Wisconsin group sues over butter law banning Kerrygold Irish brand

A Wisconsin group is suing the state to overturn a 1950s-era law that bans the sale of butter than hasn't been graded by official state butter tasters. The law has forced consumers to travel across state lines to buy the Kerrygold Irish brand butter. File photo by mandritoiu/Shutterstock

March 19 (UPI) — A Wisconsin group filed a lawsuit Friday in the notoriously dairy-crazed state to overturn a law banning the sale of Kerrygold Irish butter and other brands that haven’t been subjected to a rigorous rating system.

The suit, filed on behalf of several residents by the conservative group the Wisconsin Institute of Law and Liberty, challenges a 1954 state law that bars the sale of any butter that has not been tested and graded by official state butter tasters.

The plaintiffs are a specialty grocery store in Grafton, Wis., and four frustrated consumers who prefer the Kerrygold brand. The plaintiffs said they have to travel over state lines to purchase Kerrygold because the company doesn’t subject its product to the state’s evaluation for taste, color and texture, as determined by the Wisconsin Department of Agriculture, Trade and Consumer Protection.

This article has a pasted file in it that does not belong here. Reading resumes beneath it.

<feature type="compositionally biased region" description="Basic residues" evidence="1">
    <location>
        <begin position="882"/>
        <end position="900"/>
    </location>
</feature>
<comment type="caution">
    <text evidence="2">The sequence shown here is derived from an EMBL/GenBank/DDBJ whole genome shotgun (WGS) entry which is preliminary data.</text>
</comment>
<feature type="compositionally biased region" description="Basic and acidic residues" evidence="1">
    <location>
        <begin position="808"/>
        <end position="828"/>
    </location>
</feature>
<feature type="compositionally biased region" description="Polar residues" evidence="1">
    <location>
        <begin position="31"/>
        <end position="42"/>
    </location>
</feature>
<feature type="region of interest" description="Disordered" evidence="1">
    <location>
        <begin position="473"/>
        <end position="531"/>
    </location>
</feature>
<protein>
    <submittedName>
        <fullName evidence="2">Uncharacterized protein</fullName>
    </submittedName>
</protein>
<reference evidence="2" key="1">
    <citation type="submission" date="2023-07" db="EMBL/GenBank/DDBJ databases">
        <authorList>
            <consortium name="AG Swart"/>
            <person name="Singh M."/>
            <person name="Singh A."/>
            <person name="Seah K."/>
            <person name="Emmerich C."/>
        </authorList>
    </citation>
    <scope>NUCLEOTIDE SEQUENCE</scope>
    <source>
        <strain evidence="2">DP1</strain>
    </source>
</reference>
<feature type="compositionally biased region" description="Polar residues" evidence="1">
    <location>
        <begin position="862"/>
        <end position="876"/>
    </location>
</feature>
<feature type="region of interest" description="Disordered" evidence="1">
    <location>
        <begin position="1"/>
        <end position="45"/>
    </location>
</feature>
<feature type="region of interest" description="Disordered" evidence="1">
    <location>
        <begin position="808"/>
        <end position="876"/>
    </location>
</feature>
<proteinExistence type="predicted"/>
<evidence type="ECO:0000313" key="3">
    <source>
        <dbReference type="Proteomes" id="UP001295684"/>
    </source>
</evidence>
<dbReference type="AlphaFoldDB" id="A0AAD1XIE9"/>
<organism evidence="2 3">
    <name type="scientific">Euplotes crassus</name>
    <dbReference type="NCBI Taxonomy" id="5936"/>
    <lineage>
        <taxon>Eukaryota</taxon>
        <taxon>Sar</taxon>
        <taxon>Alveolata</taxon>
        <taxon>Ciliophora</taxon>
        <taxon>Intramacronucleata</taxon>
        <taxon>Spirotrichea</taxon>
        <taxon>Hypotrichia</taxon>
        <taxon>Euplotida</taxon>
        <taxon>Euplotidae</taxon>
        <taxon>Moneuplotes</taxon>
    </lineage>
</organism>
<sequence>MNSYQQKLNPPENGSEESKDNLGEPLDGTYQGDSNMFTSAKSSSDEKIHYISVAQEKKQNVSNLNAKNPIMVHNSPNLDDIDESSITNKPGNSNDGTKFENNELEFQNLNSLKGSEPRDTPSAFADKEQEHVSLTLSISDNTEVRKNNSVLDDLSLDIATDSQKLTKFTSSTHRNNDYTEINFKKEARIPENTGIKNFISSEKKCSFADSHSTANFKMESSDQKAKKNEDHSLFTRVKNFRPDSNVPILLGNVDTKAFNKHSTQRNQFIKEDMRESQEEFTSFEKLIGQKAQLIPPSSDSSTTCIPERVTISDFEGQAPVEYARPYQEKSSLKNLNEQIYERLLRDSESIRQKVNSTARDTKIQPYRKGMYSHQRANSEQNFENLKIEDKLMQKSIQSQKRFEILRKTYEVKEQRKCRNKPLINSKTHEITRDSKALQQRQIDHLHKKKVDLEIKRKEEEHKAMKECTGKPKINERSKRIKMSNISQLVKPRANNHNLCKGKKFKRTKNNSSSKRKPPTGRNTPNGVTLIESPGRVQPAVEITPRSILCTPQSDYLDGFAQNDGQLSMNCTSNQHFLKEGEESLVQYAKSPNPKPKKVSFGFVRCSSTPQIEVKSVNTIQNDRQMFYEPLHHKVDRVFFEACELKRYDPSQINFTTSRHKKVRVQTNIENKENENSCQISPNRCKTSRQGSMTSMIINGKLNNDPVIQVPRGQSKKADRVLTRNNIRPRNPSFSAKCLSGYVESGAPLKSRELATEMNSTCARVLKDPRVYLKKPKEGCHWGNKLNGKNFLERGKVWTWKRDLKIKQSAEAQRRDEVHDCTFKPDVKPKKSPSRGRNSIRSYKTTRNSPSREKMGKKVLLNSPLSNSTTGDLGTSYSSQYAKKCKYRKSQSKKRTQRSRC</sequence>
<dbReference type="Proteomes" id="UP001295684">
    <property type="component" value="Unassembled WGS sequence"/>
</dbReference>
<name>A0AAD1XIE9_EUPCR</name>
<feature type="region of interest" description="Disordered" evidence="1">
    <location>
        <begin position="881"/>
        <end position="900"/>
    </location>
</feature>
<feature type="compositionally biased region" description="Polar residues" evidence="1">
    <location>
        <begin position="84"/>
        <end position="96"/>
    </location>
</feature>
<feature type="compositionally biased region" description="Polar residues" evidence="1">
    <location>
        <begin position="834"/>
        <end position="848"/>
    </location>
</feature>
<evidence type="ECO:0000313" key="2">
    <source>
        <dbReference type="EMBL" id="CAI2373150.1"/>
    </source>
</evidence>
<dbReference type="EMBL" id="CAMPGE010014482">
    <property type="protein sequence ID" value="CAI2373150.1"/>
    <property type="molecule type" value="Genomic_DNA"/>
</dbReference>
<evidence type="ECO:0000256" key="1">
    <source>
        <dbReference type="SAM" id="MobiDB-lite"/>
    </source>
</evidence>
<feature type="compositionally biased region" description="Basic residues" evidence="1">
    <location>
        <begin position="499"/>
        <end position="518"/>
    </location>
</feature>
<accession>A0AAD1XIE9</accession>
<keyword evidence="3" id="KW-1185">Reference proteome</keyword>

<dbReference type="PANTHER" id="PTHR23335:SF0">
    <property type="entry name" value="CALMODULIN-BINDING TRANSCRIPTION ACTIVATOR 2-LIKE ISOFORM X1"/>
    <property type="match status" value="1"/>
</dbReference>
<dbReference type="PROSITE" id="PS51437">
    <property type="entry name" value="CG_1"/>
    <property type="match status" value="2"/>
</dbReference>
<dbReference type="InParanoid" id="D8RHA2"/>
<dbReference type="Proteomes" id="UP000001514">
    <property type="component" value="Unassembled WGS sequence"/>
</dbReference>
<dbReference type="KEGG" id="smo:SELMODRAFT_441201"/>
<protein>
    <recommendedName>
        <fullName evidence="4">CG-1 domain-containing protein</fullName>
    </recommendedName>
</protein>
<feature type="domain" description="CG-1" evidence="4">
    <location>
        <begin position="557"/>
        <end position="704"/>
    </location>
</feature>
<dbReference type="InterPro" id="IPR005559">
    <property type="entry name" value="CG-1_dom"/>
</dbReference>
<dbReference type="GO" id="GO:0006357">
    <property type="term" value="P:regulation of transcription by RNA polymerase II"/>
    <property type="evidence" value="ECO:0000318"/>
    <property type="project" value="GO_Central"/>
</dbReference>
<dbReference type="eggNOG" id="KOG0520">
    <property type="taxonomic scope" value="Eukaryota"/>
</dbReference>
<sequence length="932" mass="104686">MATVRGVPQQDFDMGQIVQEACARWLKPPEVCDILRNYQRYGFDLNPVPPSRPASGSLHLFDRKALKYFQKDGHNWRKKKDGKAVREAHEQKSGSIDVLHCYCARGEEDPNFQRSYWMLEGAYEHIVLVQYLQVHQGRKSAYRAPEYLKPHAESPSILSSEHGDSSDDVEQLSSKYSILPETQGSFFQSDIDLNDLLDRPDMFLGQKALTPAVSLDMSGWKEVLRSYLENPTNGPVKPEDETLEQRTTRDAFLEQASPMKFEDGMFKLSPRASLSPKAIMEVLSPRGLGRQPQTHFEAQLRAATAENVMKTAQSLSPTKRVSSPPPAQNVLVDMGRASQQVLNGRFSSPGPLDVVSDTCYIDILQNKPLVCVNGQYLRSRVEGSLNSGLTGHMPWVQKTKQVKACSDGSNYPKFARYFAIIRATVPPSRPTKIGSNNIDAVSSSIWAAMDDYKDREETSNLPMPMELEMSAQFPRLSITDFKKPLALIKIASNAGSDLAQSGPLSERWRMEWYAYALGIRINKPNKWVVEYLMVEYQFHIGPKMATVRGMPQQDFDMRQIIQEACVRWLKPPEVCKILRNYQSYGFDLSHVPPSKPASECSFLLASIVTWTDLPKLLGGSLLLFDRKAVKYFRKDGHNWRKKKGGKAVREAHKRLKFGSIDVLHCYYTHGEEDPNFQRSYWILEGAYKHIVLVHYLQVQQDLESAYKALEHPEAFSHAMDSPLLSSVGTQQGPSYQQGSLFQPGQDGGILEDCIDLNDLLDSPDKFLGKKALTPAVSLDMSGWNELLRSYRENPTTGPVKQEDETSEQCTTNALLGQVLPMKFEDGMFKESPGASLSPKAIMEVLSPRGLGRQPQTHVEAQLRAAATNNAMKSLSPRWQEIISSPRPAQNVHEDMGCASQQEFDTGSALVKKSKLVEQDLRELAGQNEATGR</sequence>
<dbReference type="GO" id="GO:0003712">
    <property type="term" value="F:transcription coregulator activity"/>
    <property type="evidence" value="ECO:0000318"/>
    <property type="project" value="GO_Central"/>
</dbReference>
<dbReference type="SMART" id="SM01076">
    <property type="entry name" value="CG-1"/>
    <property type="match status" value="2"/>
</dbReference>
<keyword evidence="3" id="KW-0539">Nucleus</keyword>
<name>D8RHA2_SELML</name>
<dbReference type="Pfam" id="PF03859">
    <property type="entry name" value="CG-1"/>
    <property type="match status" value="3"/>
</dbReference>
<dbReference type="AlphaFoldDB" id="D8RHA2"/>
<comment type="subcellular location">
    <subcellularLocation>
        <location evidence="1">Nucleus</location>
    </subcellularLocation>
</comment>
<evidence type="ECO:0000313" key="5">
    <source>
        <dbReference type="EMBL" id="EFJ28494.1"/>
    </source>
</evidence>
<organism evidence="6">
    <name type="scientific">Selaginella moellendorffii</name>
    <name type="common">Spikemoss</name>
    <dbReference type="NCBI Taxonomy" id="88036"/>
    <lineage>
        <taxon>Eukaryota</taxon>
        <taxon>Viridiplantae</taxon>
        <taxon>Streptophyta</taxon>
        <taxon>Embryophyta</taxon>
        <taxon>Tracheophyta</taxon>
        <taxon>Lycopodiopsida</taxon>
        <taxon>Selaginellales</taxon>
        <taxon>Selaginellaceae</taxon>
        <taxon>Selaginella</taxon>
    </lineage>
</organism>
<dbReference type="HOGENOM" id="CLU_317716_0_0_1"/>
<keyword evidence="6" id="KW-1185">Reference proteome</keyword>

The lawsuit points out the metrics tested in Wisconsin butter are a matter of consumer preference and have no bearing on product safety.

Kerrygold Irish butter is made from grass-fed cows and is a staple of the wellness program known as the Bulletproof Diet. The company is not party to the legal case.

“We’re obviously having fun with the lawsuit, but the reality is this is a serious issue in the sense that economic liberty is an aspect of civil liberty,” Jacob Curtis, an attorney for the group, told Wisconsin Public Radio. “Individuals should have the ability to make a living, to make economic decisions free of government interference, particularly if there is no rational basis for that interference.”

A spokesman for the state said enforcement of the butter law is limited to letters informing retailers they could be in violation, though it technically allows for up to a $1,000 fine or six months in jail for violators.

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